That one moment.

Note: this post contains significant use of the F-word, sorry

Ever had one moment where your life changes forever? Where something just clicks, or changes, and BOOM, that’s it: life will never be the same again. Where you realise that you are capable of ANYTHING. That all the possibilities in the world are open, there for the taking.

I was reminded of mine tonight reading a post by the lovely Liz Goodchild (a fab life coach who I met in London once) who was writing about running and it’s effects.

My moment was in February 2011 in South Africa. Stood watching people throw themselves off Bloukrans Bridge, the highest commercial bridge bungy in the world (or at least it was then, not sure it still is, Macau might have that title now). I’d said before the trip I wanted to do it, we drove up went to the viewing platform. And well, fuck me, it’s HIGH. Fucking high. Thoughts through my head? Fuck fuck fuck fuck fuck fuck. Shit. Fuck fuck fuck. I stood there for ages deciding what to do.


My brother took one look and decided it wasn’t for him (we’d both said beforehand that we’d do it). I on the other hand had already said I wanted to do it. I’d told people I wanted to do it. I reeeeeeaaaaalllllly wanted to do it. But, jesus shitting christ it was high.


(In the picture above, there is someone dangling on a bungy rope but it’s hard to spot them as it’s SO HIGH and MASSIVE)

It’s actually 216 meters (709 feet) above the Bloukrans River.


Anyway, long story short, I manned the fuck up, paid my cash and got harnessed up. No refunds if you wimp out. I wasn’t about to lose the cash and I also remembered telling Matt and Allister at work that I was going to do it. I just couldn’t change my mind. I needed to do it. All the while silently crapping myself.

The walk along to the middle of the bridge was terrifying. It’s underneath the bridge along a metal SEE-THROUGH walkway. What the actual? How to give someone a heart attack before you start. Amazingly, my absolutely-terrified-of-heights-ex-husband came with me onto the bridge, and I know he was crapping it worse than me. So that helped. He wasn’t about to chuck himself off though.

I can still remember as clear as day stood on the bridge. Realising there was no way out (well, of course I could have not done it, but that wasn’t an option) and I had to do it, there was no choice. Fog had started to come through the gorge and so I was looking at jumping into white mist. Better or worse? I couldn’t see the bottom or what I was jumping into. Okay, so I couldn’t see the bottom but then it becomes unknown. A white abyss. It felt just as bad to me.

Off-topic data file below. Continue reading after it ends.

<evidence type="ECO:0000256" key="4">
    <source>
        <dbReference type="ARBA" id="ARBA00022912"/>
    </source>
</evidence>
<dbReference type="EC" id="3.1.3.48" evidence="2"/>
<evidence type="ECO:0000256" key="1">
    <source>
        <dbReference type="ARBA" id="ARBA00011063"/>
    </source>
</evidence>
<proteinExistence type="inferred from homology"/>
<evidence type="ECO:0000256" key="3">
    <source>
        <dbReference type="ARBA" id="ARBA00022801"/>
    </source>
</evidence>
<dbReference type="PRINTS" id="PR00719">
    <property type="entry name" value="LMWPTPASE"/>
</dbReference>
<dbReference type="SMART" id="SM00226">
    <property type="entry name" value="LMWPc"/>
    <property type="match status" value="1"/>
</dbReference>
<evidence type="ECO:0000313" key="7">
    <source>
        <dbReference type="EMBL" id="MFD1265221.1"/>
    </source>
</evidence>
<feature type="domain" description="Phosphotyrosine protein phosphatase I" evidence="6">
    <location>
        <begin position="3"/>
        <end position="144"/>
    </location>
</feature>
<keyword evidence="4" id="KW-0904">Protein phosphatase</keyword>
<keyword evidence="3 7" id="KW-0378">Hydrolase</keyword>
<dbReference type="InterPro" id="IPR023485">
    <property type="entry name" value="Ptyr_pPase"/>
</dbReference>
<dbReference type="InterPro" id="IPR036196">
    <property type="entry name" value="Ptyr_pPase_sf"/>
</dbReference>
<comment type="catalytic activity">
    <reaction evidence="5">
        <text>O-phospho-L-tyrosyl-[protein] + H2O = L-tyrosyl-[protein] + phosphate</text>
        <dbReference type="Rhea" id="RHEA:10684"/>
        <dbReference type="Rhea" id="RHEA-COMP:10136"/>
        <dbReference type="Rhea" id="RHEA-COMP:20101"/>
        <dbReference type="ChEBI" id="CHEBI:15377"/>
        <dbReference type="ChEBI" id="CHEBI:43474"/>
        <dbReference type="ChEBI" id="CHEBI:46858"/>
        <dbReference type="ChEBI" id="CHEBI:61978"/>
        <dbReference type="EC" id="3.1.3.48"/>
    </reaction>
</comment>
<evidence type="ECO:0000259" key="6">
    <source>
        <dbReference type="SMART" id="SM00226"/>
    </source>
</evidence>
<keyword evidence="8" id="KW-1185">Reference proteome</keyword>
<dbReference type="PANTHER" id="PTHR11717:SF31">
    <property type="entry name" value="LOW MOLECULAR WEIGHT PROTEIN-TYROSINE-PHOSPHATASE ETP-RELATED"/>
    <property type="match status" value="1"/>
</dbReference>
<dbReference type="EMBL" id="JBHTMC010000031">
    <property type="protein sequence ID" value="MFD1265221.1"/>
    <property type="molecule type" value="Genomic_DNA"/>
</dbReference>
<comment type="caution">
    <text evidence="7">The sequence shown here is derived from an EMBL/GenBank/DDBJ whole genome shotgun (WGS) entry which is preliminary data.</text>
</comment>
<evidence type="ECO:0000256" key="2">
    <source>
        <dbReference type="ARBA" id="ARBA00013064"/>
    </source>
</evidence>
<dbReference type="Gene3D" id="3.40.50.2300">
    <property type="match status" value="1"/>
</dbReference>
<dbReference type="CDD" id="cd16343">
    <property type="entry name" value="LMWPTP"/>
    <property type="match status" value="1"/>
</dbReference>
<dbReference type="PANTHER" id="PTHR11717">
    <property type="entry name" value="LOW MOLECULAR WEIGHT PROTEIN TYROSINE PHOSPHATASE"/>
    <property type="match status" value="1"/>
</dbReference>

Strapped up, ready to go. Anyone who’s done a bungy jump will know that feeling of stood on the edge, nothing to hold onto, and that brief feeling of panic because THERE IS NOTHING TO HOLD ONTO. Panic panic panic and then, JUMP. And then the feeling of falling. That completely unnatural feeling of falling.


And then the pull and squeeze around your ankles. Then the upwards freefalling. And then bounce. And then eventually, STOP. And dangle. For what seems forever.

And that was the moment. My moment. Hanging upside down from a bridge in a South African gorge, legs shaking from adrenaline (so much that I did worry they’d shake out of the ropes), that I realised. Out loud. “I did it. I did it. I fucking did it. Hahahahahaha.” (cue manic near-hysterical out loud laughing) And then I realised, if I could do that, I could do ANYTHING. And I did. That year was THE year my life changed. The year I left my marriage and everything I’d known for over 10 years and started living my life how I wanted. Doing all the shit I realised I could do. And every year I’ve done more. Because I know I can do whatever I want, no matter how scared I feel. No matter how many times I stand and say fuck, fuck, fuck in my head, there’s a little voice that also says “you can do it, you can fucking do it.”

Live your dreams.

(PS: If you want to see the jump, the video is here)

Sydney showdown.

There’s a bit of a rivalry between Sydney and Melbourne. People living in each city defend them loyally, each proclaiming that one is better than the other. Of course they’re biased. And I am too. I love Melbourne, you know I do. So, Sydney had to live up to something to impress me. And well, I guess you could call my time in Sydney a bit of an adventure. It’s hard to compare to Melbourne because 1) I don’t really want to, I don’t think it’s fair and 2) I was only there for just over a week, compared to two months in Melbourne. A week is not enough time to get a real feel for a place, and certainly not enough time to really feel like you’re ‘living’ there.

So, I treated my time in Sydney as a tourist. To see the sights, to tick off some things to see and do, to meet up with people and just have a jolly good time. Now, we all know it started with an accident. The second day I was there I broke a rib falling off a bar stool.

This did impact on my time there. Mainly that I was in pain for the rest of my time there. In fact, not just pain but agony. But, I managed to do everything I wanted to do. See everything I wanted to see. Meet up with everyone I wanted to meet up with (mostly, there was one person that I didn’t because I just ran out of time, sorry Mark). All of it just took quite a bit longer though, that’s all. Oh, and just to let you know it’s really quite hard work to carry two rucksacks (combined weight of probably around 18-19kg), walk and get on and off trains, buses, trams and such with a (at the time unknown) broken rib. It’s even harder when you don’t look injured but are shuffling around, can’t walk faster than a snails pace and get out of breath going up a couple of steps. People have no idea that you’re in agony unless you tell them. I felt very self concious crossing roads as I couldn’t speed up, or if people held doors open for me, I couldn’t do the usual British thing of practically running through it. I’m not always good at asking for help so there were occasions when I had to take my rucksack on and off (like on the train) and it either took about 5 minutes or I had to do it very quickly and nearly pass out with the pain. I did learn my lesson and started to ask for help, especially putting my rucksack on and off; people are generally very nice (I should know this by now of course). Things did get a bit better after I’d been to the hospital and got some very strong painkillers which helped dull the pain a little bit.